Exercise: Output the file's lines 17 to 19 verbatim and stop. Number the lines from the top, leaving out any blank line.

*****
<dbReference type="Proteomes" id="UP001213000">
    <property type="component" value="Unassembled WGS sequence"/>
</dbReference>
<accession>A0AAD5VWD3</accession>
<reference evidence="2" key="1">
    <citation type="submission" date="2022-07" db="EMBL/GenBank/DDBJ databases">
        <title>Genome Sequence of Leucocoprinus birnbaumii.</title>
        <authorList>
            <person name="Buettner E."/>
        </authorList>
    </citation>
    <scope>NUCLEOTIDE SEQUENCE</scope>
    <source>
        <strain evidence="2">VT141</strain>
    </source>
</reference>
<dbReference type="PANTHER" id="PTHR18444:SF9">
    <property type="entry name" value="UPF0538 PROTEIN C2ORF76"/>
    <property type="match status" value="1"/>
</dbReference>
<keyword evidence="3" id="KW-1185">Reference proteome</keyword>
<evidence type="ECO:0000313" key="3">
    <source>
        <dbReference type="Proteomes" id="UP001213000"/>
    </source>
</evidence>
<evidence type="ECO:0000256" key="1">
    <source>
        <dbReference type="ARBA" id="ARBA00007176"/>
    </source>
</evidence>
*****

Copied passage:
<dbReference type="PANTHER" id="PTHR18444:SF9">
    <property type="entry name" value="UPF0538 PROTEIN C2ORF76"/>
    <property type="match status" value="1"/>